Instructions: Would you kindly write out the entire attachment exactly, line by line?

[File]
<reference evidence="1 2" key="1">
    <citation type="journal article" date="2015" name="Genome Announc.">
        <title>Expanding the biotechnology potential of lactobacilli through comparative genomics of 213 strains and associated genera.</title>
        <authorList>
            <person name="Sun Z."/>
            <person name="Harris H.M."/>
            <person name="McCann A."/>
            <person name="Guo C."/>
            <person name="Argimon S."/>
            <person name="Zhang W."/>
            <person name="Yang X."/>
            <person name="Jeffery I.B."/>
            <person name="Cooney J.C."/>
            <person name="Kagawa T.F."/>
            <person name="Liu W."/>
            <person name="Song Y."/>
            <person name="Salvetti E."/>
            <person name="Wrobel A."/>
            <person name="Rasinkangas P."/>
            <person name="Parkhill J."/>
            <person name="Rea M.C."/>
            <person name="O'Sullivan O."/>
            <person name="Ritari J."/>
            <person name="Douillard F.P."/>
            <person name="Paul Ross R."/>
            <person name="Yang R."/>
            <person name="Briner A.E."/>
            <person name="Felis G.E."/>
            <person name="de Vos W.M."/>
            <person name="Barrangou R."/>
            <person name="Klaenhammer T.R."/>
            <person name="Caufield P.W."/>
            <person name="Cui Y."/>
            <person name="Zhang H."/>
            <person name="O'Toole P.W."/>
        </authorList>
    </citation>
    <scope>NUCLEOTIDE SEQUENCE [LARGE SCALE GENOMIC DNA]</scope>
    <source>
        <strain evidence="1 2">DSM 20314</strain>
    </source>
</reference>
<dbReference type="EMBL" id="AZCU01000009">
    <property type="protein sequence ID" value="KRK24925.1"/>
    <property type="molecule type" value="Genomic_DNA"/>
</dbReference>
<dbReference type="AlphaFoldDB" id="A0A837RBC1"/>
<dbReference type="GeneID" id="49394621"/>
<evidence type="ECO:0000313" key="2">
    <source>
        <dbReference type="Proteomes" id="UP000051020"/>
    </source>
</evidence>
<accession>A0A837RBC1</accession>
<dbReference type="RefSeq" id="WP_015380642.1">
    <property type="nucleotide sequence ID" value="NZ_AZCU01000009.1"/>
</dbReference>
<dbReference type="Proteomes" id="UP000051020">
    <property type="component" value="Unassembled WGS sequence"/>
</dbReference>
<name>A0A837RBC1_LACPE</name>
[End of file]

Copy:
<reference evidence="1 2" key="1">
    <citation type="journal article" date="2015" name="Genome Announc.">
        <title>Expanding the biotechnology potential of lactobacilli through comparative genomics of 213 strains and associated genera.</title>
        <authorList>
            <person name="Sun Z."/>
            <person name="Harris H.M."/>
            <person name="McCann A."/>
            <person name="Guo C."/>
            <person name="Argimon S."/>
            <person name="Zhang W."/>
            <person name="Yang X."/>
            <person name="Jeffery I.B."/>
            <person name="Cooney J.C."/>
            <person name="Kagawa T.F."/>
            <person name="Liu W."/>
            <person name="Song Y."/>
            <person name="Salvetti E."/>
            <person name="Wrobel A."/>
            <person name="Rasinkangas P."/>
            <person name="Parkhill J."/>
            <person name="Rea M.C."/>
            <person name="O'Sullivan O."/>
            <person name="Ritari J."/>
            <person name="Douillard F.P."/>
            <person name="Paul Ross R."/>
            <person name="Yang R."/>
            <person name="Briner A.E."/>
            <person name="Felis G.E."/>
            <person name="de Vos W.M."/>
            <person name="Barrangou R."/>
            <person name="Klaenhammer T.R."/>
            <person name="Caufield P.W."/>
            <person name="Cui Y."/>
            <person name="Zhang H."/>
            <person name="O'Toole P.W."/>
        </authorList>
    </citation>
    <scope>NUCLEOTIDE SEQUENCE [LARGE SCALE GENOMIC DNA]</scope>
    <source>
        <strain evidence="1 2">DSM 20314</strain>
    </source>
</reference>
<dbReference type="EMBL" id="AZCU01000009">
    <property type="protein sequence ID" value="KRK24925.1"/>
    <property type="molecule type" value="Genomic_DNA"/>
</dbReference>
<dbReference type="AlphaFoldDB" id="A0A837RBC1"/>
<dbReference type="GeneID" id="49394621"/>
<evidence type="ECO:0000313" key="2">
    <source>
        <dbReference type="Proteomes" id="UP000051020"/>
    </source>
</evidence>
<accession>A0A837RBC1</accession>
<dbReference type="RefSeq" id="WP_015380642.1">
    <property type="nucleotide sequence ID" value="NZ_AZCU01000009.1"/>
</dbReference>
<dbReference type="Proteomes" id="UP000051020">
    <property type="component" value="Unassembled WGS sequence"/>
</dbReference>
<name>A0A837RBC1_LACPE</name>